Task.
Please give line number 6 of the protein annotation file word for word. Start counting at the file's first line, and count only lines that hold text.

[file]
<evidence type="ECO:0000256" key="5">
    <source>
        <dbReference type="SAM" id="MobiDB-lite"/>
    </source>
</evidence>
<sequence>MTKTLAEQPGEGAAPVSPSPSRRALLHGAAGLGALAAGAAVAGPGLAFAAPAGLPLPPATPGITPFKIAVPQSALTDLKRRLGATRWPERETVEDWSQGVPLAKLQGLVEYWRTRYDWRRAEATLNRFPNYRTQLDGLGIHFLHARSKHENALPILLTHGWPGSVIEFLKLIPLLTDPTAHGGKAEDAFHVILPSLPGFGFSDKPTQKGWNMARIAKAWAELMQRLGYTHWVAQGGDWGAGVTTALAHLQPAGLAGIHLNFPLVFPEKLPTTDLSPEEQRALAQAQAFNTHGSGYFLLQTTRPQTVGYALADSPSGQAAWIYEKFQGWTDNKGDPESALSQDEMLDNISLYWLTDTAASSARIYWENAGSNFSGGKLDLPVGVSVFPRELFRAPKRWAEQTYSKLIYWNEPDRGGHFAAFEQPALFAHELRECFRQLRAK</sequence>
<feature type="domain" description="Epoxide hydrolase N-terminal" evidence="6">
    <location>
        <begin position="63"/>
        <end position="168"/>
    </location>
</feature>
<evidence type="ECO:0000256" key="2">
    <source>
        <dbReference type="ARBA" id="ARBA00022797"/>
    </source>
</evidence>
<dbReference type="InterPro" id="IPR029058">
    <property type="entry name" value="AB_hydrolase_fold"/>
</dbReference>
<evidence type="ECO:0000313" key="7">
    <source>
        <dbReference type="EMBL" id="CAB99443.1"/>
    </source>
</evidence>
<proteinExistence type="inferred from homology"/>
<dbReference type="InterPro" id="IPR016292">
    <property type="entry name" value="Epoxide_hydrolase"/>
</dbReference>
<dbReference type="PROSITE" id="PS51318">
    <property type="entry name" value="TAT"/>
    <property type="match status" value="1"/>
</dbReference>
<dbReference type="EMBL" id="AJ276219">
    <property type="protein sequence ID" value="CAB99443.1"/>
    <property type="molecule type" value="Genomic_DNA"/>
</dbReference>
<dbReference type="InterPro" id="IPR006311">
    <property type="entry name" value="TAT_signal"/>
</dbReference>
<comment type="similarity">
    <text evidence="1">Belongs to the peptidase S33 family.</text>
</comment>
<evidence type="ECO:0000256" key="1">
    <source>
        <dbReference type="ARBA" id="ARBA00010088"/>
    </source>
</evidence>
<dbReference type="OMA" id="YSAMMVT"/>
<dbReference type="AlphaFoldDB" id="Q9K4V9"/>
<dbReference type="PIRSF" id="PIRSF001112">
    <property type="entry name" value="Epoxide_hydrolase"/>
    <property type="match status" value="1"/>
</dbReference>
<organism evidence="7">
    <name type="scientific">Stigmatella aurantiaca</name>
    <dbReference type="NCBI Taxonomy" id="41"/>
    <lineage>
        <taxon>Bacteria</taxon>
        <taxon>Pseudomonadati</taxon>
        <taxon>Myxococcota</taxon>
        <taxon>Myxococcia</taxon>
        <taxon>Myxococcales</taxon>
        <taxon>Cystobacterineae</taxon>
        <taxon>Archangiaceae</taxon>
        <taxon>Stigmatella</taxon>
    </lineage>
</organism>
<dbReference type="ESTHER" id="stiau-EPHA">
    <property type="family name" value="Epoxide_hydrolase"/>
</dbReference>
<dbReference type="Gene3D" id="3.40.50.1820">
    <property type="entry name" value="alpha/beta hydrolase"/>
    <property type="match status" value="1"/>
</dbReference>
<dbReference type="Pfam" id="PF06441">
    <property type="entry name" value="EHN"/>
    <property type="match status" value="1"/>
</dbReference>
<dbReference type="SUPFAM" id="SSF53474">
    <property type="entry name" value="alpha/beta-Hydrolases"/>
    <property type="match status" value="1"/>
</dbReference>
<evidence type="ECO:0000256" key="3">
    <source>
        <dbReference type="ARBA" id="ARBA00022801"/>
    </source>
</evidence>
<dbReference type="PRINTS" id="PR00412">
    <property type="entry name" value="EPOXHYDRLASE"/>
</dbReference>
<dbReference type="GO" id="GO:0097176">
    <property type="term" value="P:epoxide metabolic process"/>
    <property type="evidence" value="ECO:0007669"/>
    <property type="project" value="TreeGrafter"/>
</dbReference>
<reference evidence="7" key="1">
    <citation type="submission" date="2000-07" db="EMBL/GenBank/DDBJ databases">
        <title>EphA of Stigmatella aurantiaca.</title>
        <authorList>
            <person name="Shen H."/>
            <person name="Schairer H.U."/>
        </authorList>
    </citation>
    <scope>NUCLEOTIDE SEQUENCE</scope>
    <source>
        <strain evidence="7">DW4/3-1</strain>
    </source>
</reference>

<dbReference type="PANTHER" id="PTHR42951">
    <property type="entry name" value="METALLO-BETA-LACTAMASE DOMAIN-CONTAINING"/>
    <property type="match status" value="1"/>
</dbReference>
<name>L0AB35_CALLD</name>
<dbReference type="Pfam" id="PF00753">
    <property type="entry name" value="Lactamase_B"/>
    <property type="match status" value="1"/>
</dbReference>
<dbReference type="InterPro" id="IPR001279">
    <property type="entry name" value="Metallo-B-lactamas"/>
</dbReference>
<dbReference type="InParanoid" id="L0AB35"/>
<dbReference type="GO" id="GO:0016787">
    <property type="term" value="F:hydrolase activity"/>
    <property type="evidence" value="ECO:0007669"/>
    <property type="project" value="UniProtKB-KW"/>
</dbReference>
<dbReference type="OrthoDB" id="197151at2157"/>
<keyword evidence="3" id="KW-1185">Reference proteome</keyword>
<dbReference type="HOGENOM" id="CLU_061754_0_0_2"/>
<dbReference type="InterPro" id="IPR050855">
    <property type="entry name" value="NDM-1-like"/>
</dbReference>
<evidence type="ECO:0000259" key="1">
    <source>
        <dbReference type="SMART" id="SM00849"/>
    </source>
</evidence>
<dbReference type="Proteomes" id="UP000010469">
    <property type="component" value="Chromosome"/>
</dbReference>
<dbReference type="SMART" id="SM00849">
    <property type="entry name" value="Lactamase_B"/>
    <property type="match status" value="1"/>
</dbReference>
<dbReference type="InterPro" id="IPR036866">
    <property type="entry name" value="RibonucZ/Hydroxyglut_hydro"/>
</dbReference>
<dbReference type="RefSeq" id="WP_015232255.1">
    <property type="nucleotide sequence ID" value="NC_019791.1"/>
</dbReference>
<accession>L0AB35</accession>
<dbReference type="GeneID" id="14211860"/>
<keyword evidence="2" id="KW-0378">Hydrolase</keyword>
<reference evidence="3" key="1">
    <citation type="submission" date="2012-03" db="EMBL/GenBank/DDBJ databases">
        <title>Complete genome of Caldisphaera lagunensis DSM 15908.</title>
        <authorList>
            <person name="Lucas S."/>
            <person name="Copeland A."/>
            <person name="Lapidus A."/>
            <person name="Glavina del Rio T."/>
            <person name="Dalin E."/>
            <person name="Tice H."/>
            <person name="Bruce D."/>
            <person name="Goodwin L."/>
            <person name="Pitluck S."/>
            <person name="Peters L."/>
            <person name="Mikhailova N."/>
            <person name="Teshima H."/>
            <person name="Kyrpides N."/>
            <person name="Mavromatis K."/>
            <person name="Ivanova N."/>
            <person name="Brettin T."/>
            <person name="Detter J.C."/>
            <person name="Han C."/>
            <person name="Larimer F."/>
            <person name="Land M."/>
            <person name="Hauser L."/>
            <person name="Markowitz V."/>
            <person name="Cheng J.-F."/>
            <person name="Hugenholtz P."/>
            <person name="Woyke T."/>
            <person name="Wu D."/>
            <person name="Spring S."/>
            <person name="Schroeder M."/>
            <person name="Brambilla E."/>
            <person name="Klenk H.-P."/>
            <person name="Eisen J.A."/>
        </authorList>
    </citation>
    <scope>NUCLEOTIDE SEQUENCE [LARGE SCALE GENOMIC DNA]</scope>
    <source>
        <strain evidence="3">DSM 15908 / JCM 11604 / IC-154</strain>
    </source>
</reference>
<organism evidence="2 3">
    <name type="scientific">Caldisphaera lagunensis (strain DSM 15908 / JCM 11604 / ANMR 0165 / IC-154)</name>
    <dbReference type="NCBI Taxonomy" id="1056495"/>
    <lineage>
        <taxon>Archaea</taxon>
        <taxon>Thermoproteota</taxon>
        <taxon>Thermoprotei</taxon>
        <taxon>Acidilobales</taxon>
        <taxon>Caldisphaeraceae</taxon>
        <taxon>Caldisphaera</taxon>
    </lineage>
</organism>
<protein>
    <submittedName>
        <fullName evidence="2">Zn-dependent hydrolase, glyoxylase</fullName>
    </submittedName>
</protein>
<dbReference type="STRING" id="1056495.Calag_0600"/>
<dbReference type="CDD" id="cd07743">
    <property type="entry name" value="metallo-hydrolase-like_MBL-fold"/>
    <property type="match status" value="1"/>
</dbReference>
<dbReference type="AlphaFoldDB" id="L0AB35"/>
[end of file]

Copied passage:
<sequence>MTKTLAEQPGEGAAPVSPSPSRRALLHGAAGLGALAAGAAVAGPGLAFAAPAGLPLPPATPGITPFKIAVPQSALTDLKRRLGATRWPERETVEDWSQGVPLAKLQGLVEYWRTRYDWRRAEATLNRFPNYRTQLDGLGIHFLHARSKHENALPILLTHGWPGSVIEFLKLIPLLTDPTAHGGKAEDAFHVILPSLPGFGFSDKPTQKGWNMARIAKAWAELMQRLGYTHWVAQGGDWGAGVTTALAHLQPAGLAGIHLNFPLVFPEKLPTTDLSPEEQRALAQAQAFNTHGSGYFLLQTTRPQTVGYALADSPSGQAAWIYEKFQGWTDNKGDPESALSQDEMLDNISLYWLTDTAASSARIYWENAGSNFSGGKLDLPVGVSVFPRELFRAPKRWAEQTYSKLIYWNEPDRGGHFAAFEQPALFAHELRECFRQLRAK</sequence>